How to Find a WordPress Theme
When it’s time to search for a theme for your WordPress site, you may approach the research with a great sense of “wonder” and “mystery.” Who knows what the thousands of amazingly talented WordPress developers have created for you to discover?
Or you may approach the research with a great deal of “dread” and “despair.” What happens if you don’t find that “perfect theme” for your WordPress site?
If you’re familiar with the world of WordPress, you may have a mixed reaction, a bit of dread mixed with a sense of wonder.
Many WordPress site owners make the common mistake of endlessly searching for themes, focusing on site design (“how it looks”) rather than functionality (“how it works”).
If you are new to WordPress themes and frameworks, you may find this introduction article helpful.
Finding a suitable theme is very important. It represents the foundation for your website. So let’s get started on the searching process.
Where To Search – WordPress.org
The first place to search for a WordPress theme is wordpress.org/themes, where you’ll find over 2,000 free themes to choose from!
For a theme developer to showcase their product on one of the top websites in the world (30+ million monthly visitors, top 100 on Alexa) is quite an achievement.
WordPress.org have strict coding standards for theme developers. Submitted themes are reviewed against a set of criteria. You can be assured that themes offered via wordpress.org are free from any hidden malicious code. However, there are no guarantees the themes are free from “bugs” or issues.
If you’re looking for a theme to purchase (known as a premium theme), you can use wordpress.org to find a free theme you like and then check the developer website to see if they also offer premium themes.
Where To Search – Google/Yahoo!/Bing
You could use one of the major search engines to find a theme, but you’re more likely to find a website owned by an affiliate marketer who has picked a number of popular themes to promote, both free and premium.
Searching for a WordPress theme is very popular, as you can see from these results (over 95 million in Google, and 23 million in Yahoo!)
If you find a free theme using this method, be sure to check if it’s also promoted on wordpress.org. If it isn’t, the best advice here is to leave it alone. If it’s not good enough to pass WordPress.org scrutiny, then it’s not worth the risk of building your web business on a shaky foundation.
Using WordPress.org – What To Search For
Searching for themes on wordpress.org is easy. Simply choose the “Themes” option in the navigation menu (see below)
You can then choose to search for themes using keywords in the search box or use the advanced filters and tags.
If you chose to use keywords, the trick here is to keep the phrases simple. WordPress.org is not a sophisticated search engine! If you use multiple keywords, separate them with commas (see below).
To use the advanced filter/tag interface, click the link indicated on the Themes Directory page. Then choose the filters and select the match criteria (Match ALL of the checkboxes, Match ANY of the checkboxes).
Hint: you can also achieve the same search results if you look for themes from within your WordPress Dashboard (under Appearance > Themes).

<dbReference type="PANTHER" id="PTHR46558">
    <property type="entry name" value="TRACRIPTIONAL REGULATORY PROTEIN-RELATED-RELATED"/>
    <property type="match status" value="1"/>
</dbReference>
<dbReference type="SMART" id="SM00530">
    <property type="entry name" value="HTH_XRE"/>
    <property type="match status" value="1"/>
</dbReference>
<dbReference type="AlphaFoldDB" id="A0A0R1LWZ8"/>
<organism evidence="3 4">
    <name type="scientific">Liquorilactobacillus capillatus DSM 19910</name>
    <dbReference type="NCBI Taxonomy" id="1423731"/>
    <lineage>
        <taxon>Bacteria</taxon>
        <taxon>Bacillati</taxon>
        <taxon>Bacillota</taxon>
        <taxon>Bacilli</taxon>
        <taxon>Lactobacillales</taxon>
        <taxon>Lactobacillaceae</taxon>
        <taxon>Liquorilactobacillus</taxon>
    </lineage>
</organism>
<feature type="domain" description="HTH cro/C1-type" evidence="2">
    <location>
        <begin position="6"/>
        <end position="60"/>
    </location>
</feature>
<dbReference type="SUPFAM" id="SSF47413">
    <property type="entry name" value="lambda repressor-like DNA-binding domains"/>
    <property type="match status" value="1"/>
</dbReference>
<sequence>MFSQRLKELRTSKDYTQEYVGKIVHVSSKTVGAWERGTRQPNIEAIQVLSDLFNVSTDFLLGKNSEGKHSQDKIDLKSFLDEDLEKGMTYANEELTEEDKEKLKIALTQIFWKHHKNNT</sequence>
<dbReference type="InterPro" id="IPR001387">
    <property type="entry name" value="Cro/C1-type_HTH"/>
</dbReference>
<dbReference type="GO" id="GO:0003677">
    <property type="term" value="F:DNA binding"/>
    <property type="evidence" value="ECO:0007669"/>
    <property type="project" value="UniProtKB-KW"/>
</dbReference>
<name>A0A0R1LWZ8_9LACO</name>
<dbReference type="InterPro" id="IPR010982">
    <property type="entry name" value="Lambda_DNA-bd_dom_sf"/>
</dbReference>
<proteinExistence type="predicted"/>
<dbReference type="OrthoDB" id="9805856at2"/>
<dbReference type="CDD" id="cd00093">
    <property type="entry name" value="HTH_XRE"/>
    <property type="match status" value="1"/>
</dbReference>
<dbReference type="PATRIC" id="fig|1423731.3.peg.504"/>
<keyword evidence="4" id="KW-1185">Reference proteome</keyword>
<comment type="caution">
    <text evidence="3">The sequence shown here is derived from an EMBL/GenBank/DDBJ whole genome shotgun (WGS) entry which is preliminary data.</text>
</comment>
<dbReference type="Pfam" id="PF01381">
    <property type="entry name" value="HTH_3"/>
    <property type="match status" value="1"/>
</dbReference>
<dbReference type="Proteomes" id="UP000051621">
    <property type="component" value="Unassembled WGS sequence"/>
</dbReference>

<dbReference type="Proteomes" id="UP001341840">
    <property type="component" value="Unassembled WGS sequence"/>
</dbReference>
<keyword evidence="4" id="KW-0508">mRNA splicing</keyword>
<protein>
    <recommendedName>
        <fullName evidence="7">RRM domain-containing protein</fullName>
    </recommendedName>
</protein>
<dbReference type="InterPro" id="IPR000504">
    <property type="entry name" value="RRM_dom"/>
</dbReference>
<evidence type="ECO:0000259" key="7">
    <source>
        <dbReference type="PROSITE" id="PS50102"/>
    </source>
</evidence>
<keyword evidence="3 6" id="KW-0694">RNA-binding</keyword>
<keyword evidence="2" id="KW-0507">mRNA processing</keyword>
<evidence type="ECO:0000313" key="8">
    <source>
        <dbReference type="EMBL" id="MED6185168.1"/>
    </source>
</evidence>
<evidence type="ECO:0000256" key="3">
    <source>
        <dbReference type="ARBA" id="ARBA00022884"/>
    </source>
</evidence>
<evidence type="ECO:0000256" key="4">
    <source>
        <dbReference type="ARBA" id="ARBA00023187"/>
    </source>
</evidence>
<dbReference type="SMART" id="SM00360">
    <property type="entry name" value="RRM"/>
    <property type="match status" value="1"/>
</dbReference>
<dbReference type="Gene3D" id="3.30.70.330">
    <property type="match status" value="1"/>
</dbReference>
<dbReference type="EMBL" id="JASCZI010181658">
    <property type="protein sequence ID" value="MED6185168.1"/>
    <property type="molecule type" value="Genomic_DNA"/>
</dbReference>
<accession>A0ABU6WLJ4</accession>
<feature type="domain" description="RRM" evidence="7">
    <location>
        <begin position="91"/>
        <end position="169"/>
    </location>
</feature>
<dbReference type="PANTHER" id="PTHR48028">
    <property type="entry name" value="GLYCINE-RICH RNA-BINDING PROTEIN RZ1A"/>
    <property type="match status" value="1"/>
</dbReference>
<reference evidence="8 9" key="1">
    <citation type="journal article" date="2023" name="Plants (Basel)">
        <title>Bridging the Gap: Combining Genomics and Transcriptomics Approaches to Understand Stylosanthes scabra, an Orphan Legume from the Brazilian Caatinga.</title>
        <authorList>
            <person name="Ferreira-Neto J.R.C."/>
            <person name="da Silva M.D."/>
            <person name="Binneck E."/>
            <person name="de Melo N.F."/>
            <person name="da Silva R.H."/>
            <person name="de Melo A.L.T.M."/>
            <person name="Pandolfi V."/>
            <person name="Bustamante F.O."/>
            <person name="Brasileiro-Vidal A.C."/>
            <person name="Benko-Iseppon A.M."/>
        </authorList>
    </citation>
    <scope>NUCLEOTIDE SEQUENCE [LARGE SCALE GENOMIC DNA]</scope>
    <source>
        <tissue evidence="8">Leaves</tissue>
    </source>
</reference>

Using Major Search Engines – What To Search For
If you can’t find what you’re looking for on wordpress.org, by all means give the search engines a try. You’ll find plenty of results to review. The challenge will be to sift through the results and find the true gems without losing your focus and wasting valuable time.
Using a generic search term such as “free wordpress theme” will not help you narrow down your search. There are simply too many search results for this broad term. It’s better to add qualifying terms that relate to the key features you’re looking for, such as “responsive” or “magazine layout” or “photography.” You can make a list of these key features as you think about the purpose of your website and the design elements you’re looking for. Or you can think about a theme that mirrors a well known style (ex., Facebook, Pinterest).
|Design Element||Website Purpose||Features|
|Grid Layout||Portfolio||“portfolio,” “grid”|
|Magazine Layout||News||“magazine,” “news”|
|Responsive||Mobile Audience||“responsive,” “mobile”|
|Similar to Facebook||Social Community||“facebook,” “community”|
|Similar to Pinterest||Photography||“pinterest,” “photography”|
One other way to approach your search activity is to find a theme related to your niche. For example, “free wordpress theme recipes” for a site focused on vegetarian recipes or “free wordpress theme travel” for a site focused on a travel destination. If your site’s purpose is directed to affiliate marketing or building a community, you can search for themes for “membership site” or “affiliate marketing.”
Use Your Competition To Find the Best Theme
If you know a successful competitor website is using WordPress and you really like the look and feel and functionality of their site, imagine if you could “mirror” what they’ve used.
Note: this is not advice telling you to copy their content!
Visit http://whatwpthemeisthat.com and enter the domain name of your competitor’s site. This online tool will inspect the website and report back on the theme and plugins used.
Regardless of how you narrow down your search for a WordPress theme, you should always evaluate the WordPress theme you find based on your own requirements. Stay tuned for our next article where you’ll learn how to evaluate your chosen WordPress theme for relevance, stability and reputation.
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